Dwayne "The Rock" Johnson is the epitome of a Hollywood tough guy, but in a new interview, he talks about a painful time in his life.

Speaking with Express, Johnson opened up about his mother's and his struggles with depression. Months after being evicted from their apartment, the then-15-year-old Johnson saved his mom from a suicide attempt.

"She got out of the car on Interstate 65 in Nashville and walked into oncoming traffic," he told Express. "I grabbed her and pulled her back on the gravel shoulder of the road."


Johnson and his mother, Ata Johnson, in 2016. Photo by Aaron Davidson/Getty Images for HBO.

Some time later, his own football career in shambles, Johnson felt the painful pull of depression himself. "I reached a point where I didn’t want to do a thing or go anywhere. I was crying constantly," he said, explaining how he and his mother's experiences helped inspire a sense of empathy for others. "We both healed, but we’ve always got to do our best to pay attention when other people are in pain. We have to help them through it and remind them they are not alone."

Johnson previously addressed his depression in a 2015 segment for "Oprah's Master Class."

That video included some great tips about helping yourself and helping others get through tough times in life. Most importantly, it's a call to remember that you are not alone.

"I've found that with depression, one of the most important things you could realize is that you're not alone," he says in the video. "You're not the first to go through it, you're not going to be the last to go through it. And oftentimes — it happens — you feel like you're alone. And you feel like it's only you. And you're in your bubble. And I wish I'd had someone at that time who could just pull me aside and say, 'Hey, it's going to be OK. ... It'll be OK.'"

GIF from OWN/YouTube.

There's a lot of stigma surrounding depression, anxiety, and mental illness. That's why it's so important for people to speak up and bust myths.

A lot of people (wrongly) view depression as a sign of weakness, which makes it that much more important for people like Johnson, people who have a reputation for their strength, to use their platforms to help change how people view depression. In March, Cleveland Cavaliers star Kevin Love wrote a powerful essay about mental illness, accomplishing just that. The reason this is so important is that stigma keeps people from getting the help they need.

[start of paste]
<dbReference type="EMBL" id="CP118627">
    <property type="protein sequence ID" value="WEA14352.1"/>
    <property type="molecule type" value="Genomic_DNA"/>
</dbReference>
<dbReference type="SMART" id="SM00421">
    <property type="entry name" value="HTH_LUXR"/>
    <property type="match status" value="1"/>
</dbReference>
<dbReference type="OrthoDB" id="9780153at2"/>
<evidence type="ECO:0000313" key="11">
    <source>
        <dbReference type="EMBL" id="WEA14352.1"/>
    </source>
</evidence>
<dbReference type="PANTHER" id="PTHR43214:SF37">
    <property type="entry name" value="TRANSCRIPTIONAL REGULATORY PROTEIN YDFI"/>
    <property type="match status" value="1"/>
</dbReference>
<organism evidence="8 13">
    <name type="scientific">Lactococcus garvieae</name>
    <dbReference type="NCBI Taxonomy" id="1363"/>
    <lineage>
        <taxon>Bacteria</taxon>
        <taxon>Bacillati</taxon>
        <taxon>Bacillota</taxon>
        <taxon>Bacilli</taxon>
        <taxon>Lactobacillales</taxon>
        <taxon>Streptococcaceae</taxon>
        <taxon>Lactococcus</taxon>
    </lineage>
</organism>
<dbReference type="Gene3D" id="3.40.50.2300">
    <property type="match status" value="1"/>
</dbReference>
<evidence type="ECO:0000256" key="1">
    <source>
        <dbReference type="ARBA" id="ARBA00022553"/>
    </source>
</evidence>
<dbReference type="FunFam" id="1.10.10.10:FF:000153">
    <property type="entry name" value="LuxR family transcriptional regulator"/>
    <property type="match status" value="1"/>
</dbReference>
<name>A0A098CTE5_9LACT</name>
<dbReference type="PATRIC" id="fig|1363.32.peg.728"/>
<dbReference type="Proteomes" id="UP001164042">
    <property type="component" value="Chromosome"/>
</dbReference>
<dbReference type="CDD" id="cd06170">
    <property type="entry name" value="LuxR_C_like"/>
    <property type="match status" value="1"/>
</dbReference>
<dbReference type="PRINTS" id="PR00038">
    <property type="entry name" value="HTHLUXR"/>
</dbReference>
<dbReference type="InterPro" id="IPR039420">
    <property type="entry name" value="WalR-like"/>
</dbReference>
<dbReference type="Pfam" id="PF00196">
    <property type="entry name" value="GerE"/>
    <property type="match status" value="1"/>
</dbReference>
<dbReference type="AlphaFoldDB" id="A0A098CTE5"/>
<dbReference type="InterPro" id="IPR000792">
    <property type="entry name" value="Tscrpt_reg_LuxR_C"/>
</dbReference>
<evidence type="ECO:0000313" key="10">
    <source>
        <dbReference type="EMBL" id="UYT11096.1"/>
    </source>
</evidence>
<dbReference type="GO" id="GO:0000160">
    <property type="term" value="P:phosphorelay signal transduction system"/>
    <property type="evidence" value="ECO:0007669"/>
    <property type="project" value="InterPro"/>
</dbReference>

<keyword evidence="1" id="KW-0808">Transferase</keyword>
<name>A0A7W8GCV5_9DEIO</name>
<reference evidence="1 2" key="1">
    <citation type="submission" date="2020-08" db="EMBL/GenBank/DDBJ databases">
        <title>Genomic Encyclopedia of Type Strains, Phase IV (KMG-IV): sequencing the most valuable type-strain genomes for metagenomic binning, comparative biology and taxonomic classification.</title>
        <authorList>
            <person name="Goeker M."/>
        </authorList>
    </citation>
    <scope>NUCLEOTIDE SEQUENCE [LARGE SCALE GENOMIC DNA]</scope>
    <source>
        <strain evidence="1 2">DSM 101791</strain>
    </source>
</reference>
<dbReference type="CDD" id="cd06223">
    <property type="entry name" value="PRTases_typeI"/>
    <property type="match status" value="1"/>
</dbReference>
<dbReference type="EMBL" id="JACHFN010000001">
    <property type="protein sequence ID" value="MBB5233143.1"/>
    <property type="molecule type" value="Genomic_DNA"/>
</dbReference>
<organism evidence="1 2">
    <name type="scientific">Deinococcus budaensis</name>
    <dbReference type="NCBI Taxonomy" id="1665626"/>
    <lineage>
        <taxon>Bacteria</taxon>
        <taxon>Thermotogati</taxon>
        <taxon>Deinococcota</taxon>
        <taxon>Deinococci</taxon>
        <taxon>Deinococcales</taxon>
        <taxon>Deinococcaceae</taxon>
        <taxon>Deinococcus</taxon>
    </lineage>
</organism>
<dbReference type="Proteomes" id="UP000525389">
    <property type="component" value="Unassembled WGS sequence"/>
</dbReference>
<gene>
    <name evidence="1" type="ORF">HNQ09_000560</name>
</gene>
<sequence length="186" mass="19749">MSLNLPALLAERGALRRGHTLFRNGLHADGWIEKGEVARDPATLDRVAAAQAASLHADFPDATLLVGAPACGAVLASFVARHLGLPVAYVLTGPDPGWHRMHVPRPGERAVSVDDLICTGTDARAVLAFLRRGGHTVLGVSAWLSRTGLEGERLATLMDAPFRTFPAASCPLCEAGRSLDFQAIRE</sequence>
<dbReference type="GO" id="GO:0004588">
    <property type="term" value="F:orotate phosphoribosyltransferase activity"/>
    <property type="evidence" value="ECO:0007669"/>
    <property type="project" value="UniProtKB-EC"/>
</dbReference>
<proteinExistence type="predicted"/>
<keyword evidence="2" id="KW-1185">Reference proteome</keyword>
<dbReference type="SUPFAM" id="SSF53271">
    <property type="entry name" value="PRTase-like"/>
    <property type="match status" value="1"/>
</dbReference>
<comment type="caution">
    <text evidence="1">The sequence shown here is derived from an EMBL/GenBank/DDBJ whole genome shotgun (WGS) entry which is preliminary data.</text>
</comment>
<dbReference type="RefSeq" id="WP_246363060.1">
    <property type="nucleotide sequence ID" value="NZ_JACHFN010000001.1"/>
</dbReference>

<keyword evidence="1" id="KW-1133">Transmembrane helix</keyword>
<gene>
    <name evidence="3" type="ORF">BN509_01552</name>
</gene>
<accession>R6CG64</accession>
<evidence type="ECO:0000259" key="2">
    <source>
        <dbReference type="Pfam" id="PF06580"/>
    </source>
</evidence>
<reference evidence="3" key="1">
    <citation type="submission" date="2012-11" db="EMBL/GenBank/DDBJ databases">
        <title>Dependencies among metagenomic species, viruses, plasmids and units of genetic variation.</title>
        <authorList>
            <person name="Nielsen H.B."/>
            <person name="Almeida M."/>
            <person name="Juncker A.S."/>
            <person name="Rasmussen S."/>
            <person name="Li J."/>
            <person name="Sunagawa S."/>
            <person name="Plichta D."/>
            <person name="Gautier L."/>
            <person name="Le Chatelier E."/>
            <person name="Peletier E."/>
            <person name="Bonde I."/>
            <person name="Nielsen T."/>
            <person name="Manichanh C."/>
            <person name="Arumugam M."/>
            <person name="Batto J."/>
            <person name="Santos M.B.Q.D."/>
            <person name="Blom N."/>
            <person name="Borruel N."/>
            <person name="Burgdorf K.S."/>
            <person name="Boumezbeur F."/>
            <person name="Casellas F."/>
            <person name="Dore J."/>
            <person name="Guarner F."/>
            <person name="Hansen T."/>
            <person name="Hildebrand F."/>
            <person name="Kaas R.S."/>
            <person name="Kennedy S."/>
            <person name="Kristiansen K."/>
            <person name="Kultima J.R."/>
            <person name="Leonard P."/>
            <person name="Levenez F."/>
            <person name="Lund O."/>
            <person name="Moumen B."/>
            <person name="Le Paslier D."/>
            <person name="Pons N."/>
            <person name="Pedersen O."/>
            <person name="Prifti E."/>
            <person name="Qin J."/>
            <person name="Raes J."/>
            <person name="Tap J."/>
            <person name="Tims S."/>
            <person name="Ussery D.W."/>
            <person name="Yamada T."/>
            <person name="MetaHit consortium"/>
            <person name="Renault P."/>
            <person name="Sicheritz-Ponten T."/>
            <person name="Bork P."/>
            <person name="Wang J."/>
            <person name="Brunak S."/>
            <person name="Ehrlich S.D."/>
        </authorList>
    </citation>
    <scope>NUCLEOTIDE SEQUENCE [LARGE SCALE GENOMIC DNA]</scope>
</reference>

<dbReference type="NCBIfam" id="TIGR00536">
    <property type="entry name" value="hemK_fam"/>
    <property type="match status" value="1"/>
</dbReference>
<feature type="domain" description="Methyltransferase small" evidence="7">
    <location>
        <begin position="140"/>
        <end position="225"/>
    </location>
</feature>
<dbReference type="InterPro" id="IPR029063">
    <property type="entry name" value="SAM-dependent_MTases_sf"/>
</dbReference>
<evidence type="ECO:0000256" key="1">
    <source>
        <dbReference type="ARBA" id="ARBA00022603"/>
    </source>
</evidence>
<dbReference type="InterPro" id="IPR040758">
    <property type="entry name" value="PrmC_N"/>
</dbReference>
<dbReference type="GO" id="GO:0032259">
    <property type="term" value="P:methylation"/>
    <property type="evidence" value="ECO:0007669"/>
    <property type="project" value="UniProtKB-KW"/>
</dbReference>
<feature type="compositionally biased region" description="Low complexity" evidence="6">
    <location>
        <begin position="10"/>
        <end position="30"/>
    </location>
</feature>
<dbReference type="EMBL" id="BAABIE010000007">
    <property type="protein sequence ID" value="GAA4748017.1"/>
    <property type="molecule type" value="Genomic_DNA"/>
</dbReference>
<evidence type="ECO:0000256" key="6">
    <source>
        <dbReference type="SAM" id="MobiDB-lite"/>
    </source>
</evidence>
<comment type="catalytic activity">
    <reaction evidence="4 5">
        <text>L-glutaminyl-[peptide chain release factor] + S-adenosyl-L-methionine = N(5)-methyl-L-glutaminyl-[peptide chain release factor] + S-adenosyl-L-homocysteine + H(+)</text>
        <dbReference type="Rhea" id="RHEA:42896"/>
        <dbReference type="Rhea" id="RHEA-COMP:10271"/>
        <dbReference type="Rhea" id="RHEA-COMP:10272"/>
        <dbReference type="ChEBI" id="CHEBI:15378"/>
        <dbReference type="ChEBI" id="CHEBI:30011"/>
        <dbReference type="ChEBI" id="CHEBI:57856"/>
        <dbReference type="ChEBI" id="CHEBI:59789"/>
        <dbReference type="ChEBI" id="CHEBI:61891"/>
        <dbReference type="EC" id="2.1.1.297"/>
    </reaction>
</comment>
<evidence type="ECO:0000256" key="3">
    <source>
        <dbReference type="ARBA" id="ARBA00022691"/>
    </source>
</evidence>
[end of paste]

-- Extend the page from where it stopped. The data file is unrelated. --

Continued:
There's no shame in living with depression. Have a problem with that? Take it up with The Rock.

Photo by Aaron Davidson/Getty Images for HBO.

Photo by Andre Hunter on Unsplash

Just a couple hundred years ago, in much of the United States, teaching African Americans to read and write was illegal. In the antebellum south, this was part of a strategy to maintain racist, unjust systems. There was good reason for white enslavers to see Black Americans' literacy as a threat. Inspirational abolitionist texts brought uprisings to the Caribbean, and deep biblical readings led Nat Turner to revolt in Virginia.

Slavery ended well over a century ago, so the slave codes that outlawed teaching African Americans to read should be relics of the past. However, as a woman of color and educator, I see that their spirit lives on today.

According to the National Assessment of Educational Progress (NAEP), fewer than one in five African-American 12th graders reach reading proficiency, and Black students fared far worse than all other racial and ethnic groups that NAEP tested. The percentage of white seniors "at or above proficiency" was nearly three times that of Black seniors. Despite the immensity of African-American teens' literacy crisis and its role in their oppression as adults, we're doing little to address it.


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